Children with cancer and their family members experience childhood cancer as a highly distressing event. When a child is diagnosed with cancer, it is quickly understood that he or she will die without treatment. Current treatments, while accompanied by high overall success rates (Reis et al., 2008
), are very intensive. Typically, treatment protocols require hospitalization, painful and invasive diagnostic and monitoring procedures, and surgery, chemotherapy, and/or radiation therapy. Side effects of the treatment and possible complications (e.g., nausea, loss of appetite, severe fatigue, mouth sores, rashes, infections) may make the child feel and appear more ill during treatment than they were prior to treatment (Keene, 1999
). Even if the child does well and establishes remission quickly, treatment is rarely routine and may involve frequent transitions and periods of uncertainty regarding long-term prognosis. Even after remission is achieved, fears about relapse persist.
While most children and families adjust well to cancer over time, an important subset of survivors of childhood cancer continue to experience cancer-related distress long after cancer treatment ends (Brown, Madan-Swain & Lambert, 2003
; Kazak et al., 2004
). A posttraumatic stress model provides a useful framework for understanding the nature of this long-term distress (Kazak et al., 2006
). This model recognizes the life threat inherent in cancer and explains symptoms such as intrusive thoughts, physiological arousal, hypervigilance and avoidance. Most studies find that between 5 and 10% of adolescent survivors of childhood cancer qualify for a diagnosis of Posttraumatic Stress Disorder (Butler, Rizzi & Handwerger, 1996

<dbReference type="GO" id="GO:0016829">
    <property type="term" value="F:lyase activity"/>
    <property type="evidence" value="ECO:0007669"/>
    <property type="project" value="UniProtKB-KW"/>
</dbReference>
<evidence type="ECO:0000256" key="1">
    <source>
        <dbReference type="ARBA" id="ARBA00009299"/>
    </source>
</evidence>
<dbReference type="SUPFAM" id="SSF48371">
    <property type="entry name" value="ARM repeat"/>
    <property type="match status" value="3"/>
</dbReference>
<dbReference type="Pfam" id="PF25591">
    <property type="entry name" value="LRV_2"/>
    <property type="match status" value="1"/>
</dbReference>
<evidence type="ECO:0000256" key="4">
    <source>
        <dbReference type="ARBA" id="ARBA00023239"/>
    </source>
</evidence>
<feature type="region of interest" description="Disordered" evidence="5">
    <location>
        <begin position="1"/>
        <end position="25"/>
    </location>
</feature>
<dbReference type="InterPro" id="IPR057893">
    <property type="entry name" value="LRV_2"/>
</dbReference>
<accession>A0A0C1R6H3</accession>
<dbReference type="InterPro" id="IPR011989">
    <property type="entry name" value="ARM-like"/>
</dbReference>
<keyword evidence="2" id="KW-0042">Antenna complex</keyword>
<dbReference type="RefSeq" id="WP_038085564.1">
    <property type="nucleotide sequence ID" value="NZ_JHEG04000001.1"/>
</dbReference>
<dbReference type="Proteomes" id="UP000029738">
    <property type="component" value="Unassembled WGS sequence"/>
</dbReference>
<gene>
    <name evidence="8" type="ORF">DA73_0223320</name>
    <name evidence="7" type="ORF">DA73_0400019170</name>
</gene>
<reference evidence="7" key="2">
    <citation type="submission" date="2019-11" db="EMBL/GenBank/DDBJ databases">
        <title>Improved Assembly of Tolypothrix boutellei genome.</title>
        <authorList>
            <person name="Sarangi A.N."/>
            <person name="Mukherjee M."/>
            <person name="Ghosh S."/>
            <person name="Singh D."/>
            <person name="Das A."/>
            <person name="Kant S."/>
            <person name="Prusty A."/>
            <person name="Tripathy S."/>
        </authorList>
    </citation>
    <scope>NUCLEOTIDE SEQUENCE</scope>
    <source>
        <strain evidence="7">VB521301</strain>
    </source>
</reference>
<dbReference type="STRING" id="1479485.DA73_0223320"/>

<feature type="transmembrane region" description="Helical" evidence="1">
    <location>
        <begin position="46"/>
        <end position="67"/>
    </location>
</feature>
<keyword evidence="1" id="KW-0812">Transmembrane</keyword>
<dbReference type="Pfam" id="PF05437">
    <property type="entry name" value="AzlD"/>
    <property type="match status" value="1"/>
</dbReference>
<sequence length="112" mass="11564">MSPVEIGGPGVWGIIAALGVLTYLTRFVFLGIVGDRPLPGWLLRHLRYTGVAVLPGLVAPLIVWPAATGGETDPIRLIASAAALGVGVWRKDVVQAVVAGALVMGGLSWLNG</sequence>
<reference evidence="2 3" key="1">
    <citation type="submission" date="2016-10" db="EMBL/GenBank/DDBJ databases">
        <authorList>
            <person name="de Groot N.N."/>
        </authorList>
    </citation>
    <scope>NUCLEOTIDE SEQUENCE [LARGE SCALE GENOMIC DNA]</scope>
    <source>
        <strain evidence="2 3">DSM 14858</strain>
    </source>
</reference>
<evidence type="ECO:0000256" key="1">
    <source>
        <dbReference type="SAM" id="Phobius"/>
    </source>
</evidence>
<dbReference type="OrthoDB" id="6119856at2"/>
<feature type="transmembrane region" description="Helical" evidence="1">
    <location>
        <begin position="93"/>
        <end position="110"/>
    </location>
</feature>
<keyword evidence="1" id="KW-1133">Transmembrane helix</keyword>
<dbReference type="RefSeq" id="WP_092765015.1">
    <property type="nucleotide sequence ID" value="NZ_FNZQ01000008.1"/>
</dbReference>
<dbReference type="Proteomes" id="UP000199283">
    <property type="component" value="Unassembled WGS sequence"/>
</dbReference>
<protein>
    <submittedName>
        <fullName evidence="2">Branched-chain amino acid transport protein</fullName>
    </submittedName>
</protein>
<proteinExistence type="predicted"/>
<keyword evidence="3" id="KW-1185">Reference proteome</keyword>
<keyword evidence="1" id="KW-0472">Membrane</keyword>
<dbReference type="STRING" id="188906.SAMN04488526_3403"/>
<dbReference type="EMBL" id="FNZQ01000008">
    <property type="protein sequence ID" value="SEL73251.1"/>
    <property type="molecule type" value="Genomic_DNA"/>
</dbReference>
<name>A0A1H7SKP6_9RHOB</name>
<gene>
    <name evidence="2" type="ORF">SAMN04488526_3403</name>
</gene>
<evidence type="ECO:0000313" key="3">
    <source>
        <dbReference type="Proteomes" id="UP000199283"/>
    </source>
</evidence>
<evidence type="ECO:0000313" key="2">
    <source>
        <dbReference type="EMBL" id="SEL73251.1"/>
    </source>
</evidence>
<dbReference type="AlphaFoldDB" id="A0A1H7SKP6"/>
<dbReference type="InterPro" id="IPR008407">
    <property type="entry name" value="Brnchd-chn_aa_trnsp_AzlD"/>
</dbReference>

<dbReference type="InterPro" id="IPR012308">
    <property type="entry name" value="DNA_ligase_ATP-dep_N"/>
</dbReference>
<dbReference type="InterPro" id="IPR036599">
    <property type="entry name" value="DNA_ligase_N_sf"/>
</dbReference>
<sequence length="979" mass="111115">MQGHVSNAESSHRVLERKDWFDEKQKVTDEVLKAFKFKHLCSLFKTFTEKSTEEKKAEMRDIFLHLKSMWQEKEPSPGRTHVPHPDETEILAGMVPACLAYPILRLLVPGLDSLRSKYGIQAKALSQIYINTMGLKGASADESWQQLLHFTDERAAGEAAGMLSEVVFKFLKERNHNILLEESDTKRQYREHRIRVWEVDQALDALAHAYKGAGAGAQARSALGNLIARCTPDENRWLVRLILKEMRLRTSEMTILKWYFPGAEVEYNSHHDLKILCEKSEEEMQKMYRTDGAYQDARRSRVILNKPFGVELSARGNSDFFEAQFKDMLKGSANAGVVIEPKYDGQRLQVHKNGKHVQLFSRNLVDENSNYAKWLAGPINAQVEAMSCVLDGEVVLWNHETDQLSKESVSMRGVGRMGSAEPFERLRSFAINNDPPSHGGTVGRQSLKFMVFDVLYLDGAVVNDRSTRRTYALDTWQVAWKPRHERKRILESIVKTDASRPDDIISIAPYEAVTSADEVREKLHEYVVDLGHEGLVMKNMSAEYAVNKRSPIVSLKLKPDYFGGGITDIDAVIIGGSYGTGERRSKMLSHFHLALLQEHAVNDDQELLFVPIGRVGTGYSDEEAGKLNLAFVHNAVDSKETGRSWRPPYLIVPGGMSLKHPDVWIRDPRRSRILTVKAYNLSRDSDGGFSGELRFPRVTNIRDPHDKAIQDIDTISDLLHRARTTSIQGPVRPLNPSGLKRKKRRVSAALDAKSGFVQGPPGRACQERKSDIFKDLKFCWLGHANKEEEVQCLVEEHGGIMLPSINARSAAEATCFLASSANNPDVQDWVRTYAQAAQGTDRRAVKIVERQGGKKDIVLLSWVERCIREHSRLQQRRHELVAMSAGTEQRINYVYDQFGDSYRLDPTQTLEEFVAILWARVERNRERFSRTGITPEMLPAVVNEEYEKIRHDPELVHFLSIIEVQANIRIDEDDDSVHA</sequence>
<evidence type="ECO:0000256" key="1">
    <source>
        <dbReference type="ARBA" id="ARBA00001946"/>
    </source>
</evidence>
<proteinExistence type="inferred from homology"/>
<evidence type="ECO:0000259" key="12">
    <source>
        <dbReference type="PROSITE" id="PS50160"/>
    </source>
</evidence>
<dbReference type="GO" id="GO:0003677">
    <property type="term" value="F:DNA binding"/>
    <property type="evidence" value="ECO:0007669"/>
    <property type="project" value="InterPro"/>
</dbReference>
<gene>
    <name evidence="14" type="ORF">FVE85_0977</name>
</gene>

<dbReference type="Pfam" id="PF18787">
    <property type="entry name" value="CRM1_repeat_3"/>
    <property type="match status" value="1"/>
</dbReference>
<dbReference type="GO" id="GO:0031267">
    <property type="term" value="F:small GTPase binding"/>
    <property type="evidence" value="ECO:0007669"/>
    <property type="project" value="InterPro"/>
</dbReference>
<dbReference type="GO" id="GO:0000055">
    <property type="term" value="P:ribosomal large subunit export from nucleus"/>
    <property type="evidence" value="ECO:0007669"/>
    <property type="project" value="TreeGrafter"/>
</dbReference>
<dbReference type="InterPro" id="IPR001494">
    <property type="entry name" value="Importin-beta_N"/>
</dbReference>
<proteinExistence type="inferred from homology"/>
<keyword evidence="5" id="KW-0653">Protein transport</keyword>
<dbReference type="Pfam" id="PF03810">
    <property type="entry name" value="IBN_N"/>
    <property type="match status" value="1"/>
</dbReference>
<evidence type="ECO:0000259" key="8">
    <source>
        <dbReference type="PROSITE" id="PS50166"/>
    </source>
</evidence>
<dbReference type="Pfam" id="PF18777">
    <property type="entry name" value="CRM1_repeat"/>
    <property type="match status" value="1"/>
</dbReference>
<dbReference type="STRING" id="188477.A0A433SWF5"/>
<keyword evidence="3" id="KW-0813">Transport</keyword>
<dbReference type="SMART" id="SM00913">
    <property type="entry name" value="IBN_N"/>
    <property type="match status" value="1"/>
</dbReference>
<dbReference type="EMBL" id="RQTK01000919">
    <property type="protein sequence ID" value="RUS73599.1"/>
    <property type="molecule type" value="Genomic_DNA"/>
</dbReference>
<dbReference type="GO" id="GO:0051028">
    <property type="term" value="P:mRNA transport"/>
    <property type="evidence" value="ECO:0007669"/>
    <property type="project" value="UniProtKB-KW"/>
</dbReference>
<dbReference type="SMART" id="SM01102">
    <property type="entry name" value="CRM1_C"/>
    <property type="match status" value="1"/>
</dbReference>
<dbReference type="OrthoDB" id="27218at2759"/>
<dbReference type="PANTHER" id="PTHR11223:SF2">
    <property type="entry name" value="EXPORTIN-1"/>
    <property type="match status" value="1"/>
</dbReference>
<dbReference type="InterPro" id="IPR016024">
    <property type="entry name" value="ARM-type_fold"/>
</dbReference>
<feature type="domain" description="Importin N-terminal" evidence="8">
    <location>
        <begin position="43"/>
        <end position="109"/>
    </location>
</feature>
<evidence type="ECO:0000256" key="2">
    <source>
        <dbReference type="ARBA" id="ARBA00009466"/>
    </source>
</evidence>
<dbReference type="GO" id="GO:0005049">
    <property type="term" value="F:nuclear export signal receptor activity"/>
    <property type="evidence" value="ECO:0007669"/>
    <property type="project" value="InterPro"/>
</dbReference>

; Erickson & Steiner, 2002
; Kazak et al., 2004
); however, rates of sub-clinical posttraumatic stress symptoms are higher (Kazak et al., 1997
; Langeveld, Grootenhuis, Voûte, De Haan, & Van Den Bos, 2004
Although only a subset of adolescents experience persistent cancer-related distress, it is important to determine what factors may be associated with this severe disruption of adjustment. Previous research has demonstrated that greater levels of general anxiety, a history of other stressful experiences, and subjective perceptions of greater life threat and more severe treatment intensity are predictive of posttraumatic stress symptomatology in samples of childhood cancer survivors (e.g., Stuber et al., 1997
). However, time elapsed since treatment and objective measures of medical severity are usually not predictive of persistent posttraumatic stress symptoms (e.g., Taieb, Moro, Baubet, Revah-Levy, & Flament, 2003
Family factors may also predict posttraumatic reactions in adolescent survivors of cancer. It is widely recognized that a child's response to a traumatic event is greatly influenced by family context (Kiser & Black, 2005
). In fact, some evidence suggests that disruptions in family functioning following a traumatic event predict the development of posttraumatic stress better than characteristics of the traumatic event itself, such as extent of loss or duration of the event (Pfefferbaum, 1997
The experience of childhood cancer poses many challenges to the functioning of families (see Alderfer & Kazak, 2006
for a review). Upon learning of the diagnosis, families may pull together emotionally to support one another and mobilize for the challenges of treatment. As treatment starts the family may need to renegotiate roles and responsibilities to care for the child with cancer at the hospital or attend outpatient appointments while ensuring that important responsibilities and routines are not abandoned. The child with cancer may become the center of the family. After treatment ends the patterns developed within the family may persist, even if no longer appropriate for the successful development of individual family members.
Research supports many of these theoretically-predicted changes in family functioning. Around the time of diagnosis families pull closer together (e.g., McGrath, 2001
; Varni, Katz, Colegrove & Dolgin, 1996